Perhaps the biggest accomplishment that displayed her athleticism was James’ vertical jump that was once measured at nearly 30 inches, Brown said. She didn’t continue playing college basketball as she went on start a family with Payton Sr. and marrying him in 1997.

“Her athleticism was quickness and jumping ability,” said Brown, who is an assistant at Merritt. “I don’t know where she got it. She probably got it from her mother, too. She was an active player. Monique was one of my favorites. I coached a lot of athletes, but she was outstanding.”

Along with giving her athleticism traits, Monique Payton also gave her son tough love and support while he grew up in Las Vegas competing in basketball, football and swimming. With Payton Sr. busy playing in the NBA for the Seattle SuperSonics, Milwaukee Bucks, Los Angeles Lakers, Boston Celtics and Miami Heat from 1990-2007, she was the main one often taking him to practices and games.

Payton Sr. and Monique Payton, now divorced, also used to make their children sign contracts promising that they would finish a season to a sport they were playing. Monique Payton gave her son, however, a pass when he didn’t like playing water polo.

She recalled her son first taking basketball seriously around junior high. She also recalls giving him some tough love words of wisdom, as well as permission to curse, after some kids in junior high said he wasn’t as good in basketball as his father.

“He was like, ‘Mom, the kids keep telling me: ‘You’re not your dad. You don’t play like your dad. You think you’re all that.’ I said, ‘This is the first time you get to cuss people out. You tell them: ‘Look, I am not my f—ing dad. I am who I am. And don’t compare me to my dad. That’s him,’ ” Monique Payton said. “And they are two different people. Everyone’s going to see they’re two different people. And he’s now made a name for himself. And now he’s proud to be who he is, and his name. And he’s definitely proud of his dad. Loves his dad.”


Monique Payton said she first started believing that Payton II could become an NBA player when he was named a 2014 National Junior College Athletic Association second team All-American at Salt Lake Community College. He went on to star at Oregon State, just like his father, and was a two-time first-team all-Pacific 12 Conference selection. But the Associated Press Honorable Mention All-American went undrafted during the 2016 NBA draft.

The next five years included a roller-coaster ride for Payton II, who is still trying to solidify his footing in the NBA. Since 2016, Payton II played 61 NBA games for the Bucks, Wizards, Lakers and Warriors entering this season. He has signed 11 different contracts that have included six standard contracts, three 10-day contracts and two two-way contracts. Payton II has also been waived five times by NBA teams, including the Warriors this season on Oct. 16 before re-signing him to a non-guaranteed one-year, $1.9 million contract three days later after he cleared waivers.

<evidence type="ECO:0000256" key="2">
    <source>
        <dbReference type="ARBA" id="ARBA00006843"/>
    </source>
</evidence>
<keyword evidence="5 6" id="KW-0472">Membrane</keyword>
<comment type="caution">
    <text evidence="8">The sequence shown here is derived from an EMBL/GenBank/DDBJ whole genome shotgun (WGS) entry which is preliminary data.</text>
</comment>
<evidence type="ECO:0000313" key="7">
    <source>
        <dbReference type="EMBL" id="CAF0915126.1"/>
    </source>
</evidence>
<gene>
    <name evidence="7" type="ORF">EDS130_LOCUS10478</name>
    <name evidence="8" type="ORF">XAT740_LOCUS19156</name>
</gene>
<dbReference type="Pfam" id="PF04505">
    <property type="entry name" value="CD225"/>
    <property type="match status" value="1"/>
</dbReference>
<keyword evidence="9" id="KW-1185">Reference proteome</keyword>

Moreover, he also played more games in the G League (128) than in the NBA suiting up for Rio Grande Valley (twice), South Bay (twice), Wisconsin, Capital City (twice) and Raptors 905.

Monique Payton said she has a box full of her son’s jerseys, and she is proud of them because “that is his journey.” And when Payton II has been frustrated about his challenge to have a stable NBA career, she has kept it in perspective by asking such things as, “Do you want a 9-to-5 job, or do you want to do something that you love?”

“He understands the business now,” Monique Payton said. “They’ll tell him, ‘We love you. We want you.’ And next thing he’s waived. So it’s like a roller coaster for him. And it makes me feel so bad, for him to go through that. But I’ve told him, ‘Just stick it out. You want to work two hours a day and then play video games? Or do you want to have to work in a cubicle for eight hours or so?’ ”

Payton II says that his mother’s daily support has been invaluable as he has fought to stay in the NBA. He added she gives him motivation to put his “heart and soul” into being an NBA player.

“She’s just so proud every day,” Payton II said. “She texts me every day, tells me how proud she is of me. And especially for not quitting, giving up. I took the long route to get where I am now. But she’s just proud and happy that I didn’t quit. That’s probably the biggest thing about it all …

“She’s everything. She’s my world. That’s the easiest way I can put it. Whatever she needs, whatever she wants, it’s good. She got it. She’s been putting in the time in the years and the love and caring. And hopefully, I can give all that back to her very soon.”

The Warriors are expected to guarantee Payton’s entire contract this season if he is on the roster past the Jan. 7 deadline, several sources told . Considering the interest a rising defensive star could get in free agency, there has also been talk of the Warriors signing him to a longer deal. With his past in mind, however, Payton II will not get too excited about his contract situation until any good news is official.

“It’s either they’re going to keep me or they’re not,” Payton II said. “I can’t stop. I can’t let up, relax, or nothing. I just try to play every game like it’s my last and continue to do things to help this team win.”

Said Monique Payton: “At one point Houston was like, ‘You’re good. Don’t worry about it.’ [Then-Rockets star] James Harden was like, ‘You good.’ And then they waive you. So now he understands, just because they say they love you and say, ‘We got you,’ and ‘You’re going to be here,’ it doesn’t mean anything. So now we got to wait for the date to come, and then we got to wait for that big contract to come because he still hasn’t gotten a big contract …

“I might cry when he finally gets a contract. I might f—ing shed a tear because he’s solidified then.”

Marc J. Spears is the senior NBA writer for . He used to be able to dunk on you, but he hasn’t been able to in years and his knees still hurt.